The human brain contains many regions that are specialized for processing specific decisions and sensory inputs. Many of these are shared with our fellow mammals (and, in some cases, all vertebrates), suggesting that they are evolutionarily ancient specializations. But innovations like writing have only been around for a few thousand years, a time span that's too short relative to human generations to allow for this sort of large evolutionary change. In the absence of specialized capabilities, how has it become possible for such large portions of the population to become literate?
What do natural magnetic fields look like? This extraordinary footage from NASA’s Space Sciences Laboratory (UC Berkeley) gives you a glimpse and reveals their “chaotic, ever-changing geometries.” In terms of wow factor, it’s right up there with the Geometry of Sound.
After Thought is a personality test where I interview people using flashcards and brainwave analysis to produce a custom “video mindprint”. From software-response analysis, I generate a unique 5-minute video containing symbolic imagery such as fireworks shooting into the night sky, rain beating against a window, a sleeping baby and many more. The end result is a looping video on a small LCD screen, housed in a small wooden box. People should watch their video when they drift away from their true selves to perform an emotional realignment.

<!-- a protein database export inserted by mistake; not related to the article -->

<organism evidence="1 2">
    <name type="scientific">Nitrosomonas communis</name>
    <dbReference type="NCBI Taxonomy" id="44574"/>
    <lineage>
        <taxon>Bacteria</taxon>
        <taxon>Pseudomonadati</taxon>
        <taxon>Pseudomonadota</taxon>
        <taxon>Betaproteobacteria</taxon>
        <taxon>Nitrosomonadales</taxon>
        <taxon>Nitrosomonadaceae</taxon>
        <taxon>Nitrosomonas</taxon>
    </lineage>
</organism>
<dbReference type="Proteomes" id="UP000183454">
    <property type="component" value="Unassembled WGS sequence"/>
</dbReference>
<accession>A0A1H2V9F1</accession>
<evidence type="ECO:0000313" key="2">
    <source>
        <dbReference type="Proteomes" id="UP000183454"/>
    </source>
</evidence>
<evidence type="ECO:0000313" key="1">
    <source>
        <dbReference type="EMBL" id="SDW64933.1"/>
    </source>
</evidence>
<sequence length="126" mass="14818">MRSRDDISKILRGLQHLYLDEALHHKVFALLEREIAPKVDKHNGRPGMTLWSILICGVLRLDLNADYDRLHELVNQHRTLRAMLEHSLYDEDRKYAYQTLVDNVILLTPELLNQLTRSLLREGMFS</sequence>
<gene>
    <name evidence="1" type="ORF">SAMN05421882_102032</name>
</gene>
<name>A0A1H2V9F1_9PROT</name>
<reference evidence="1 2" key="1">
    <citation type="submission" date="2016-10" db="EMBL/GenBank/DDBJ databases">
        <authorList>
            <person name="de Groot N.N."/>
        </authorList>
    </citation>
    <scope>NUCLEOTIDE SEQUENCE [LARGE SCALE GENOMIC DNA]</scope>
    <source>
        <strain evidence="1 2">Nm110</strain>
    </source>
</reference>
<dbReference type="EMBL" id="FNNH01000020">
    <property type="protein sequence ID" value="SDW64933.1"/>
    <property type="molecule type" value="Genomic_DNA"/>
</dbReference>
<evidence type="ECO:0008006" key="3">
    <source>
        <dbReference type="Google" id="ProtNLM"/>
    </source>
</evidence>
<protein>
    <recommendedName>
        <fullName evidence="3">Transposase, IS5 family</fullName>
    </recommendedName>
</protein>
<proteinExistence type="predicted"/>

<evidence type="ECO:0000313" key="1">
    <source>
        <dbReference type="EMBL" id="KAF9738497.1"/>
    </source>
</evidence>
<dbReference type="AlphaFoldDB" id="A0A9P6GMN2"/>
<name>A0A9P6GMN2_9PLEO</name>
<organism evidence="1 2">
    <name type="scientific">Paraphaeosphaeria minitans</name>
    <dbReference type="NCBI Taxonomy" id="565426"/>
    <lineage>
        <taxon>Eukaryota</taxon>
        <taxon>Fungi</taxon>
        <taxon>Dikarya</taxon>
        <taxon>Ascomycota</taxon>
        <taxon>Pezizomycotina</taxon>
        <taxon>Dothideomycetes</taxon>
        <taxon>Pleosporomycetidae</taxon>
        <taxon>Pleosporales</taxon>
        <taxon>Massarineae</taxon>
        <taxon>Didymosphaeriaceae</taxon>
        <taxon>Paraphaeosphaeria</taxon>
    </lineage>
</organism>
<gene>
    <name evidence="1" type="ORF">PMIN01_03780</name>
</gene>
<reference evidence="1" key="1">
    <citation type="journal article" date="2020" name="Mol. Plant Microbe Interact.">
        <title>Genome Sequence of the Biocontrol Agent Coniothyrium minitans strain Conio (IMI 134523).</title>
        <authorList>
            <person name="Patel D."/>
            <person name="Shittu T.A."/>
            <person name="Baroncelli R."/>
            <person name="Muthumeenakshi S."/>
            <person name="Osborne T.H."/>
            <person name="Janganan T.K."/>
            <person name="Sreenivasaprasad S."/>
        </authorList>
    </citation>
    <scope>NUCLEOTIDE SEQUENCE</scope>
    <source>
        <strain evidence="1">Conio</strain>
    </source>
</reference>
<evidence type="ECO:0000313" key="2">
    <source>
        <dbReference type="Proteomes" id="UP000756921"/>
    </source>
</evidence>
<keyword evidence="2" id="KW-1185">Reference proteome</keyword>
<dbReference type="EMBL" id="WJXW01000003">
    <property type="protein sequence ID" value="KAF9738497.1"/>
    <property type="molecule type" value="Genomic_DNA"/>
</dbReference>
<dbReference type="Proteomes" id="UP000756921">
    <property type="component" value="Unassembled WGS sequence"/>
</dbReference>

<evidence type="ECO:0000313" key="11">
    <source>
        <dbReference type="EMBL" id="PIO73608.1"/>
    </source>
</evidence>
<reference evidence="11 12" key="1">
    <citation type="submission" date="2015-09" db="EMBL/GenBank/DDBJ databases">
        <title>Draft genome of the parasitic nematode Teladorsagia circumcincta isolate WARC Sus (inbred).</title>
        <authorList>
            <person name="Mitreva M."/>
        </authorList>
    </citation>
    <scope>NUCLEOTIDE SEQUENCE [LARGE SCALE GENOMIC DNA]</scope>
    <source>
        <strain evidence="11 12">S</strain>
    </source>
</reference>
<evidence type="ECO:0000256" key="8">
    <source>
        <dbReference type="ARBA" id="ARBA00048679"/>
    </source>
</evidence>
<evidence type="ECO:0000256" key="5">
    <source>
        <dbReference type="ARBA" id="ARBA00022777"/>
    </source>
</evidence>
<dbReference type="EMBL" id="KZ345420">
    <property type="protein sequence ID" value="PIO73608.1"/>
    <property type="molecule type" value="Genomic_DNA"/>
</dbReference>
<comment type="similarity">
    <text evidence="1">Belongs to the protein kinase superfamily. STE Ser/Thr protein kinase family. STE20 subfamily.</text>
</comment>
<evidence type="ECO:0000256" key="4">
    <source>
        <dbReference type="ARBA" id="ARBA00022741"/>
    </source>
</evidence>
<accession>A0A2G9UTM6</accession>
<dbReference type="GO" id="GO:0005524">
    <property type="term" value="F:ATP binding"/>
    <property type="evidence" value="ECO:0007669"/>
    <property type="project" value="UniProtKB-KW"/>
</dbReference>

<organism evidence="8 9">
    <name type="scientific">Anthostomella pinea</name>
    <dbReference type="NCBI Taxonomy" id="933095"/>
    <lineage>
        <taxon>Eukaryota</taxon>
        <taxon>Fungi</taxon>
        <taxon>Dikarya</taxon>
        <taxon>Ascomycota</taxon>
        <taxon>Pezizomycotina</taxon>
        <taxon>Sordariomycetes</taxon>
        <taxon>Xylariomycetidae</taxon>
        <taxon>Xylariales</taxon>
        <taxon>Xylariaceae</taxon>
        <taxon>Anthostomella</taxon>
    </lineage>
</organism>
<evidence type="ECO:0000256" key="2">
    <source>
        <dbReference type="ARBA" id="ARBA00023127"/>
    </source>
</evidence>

Julia Reodica currently resides in the United States. She is an art/science educator, a practicing artist, and a Registered Nurse in the critical care setting. Her on-going work includes traditional art practices and the use of laboratory tools or biotechnology. The art work is intended to express social commentary and encourage public inquiry. Living art work addresses issues of sustained life in novel environments. Science-related work based on utilizing living systems for exhibition was developed through work in art/science museums and institutions in the U.S. and internationally. In various publications and symposiums, her views on innovative mammalian tissue sculpting and the social impact of scientific research have raised new ethical and aesthetic questions about the new "body" of art.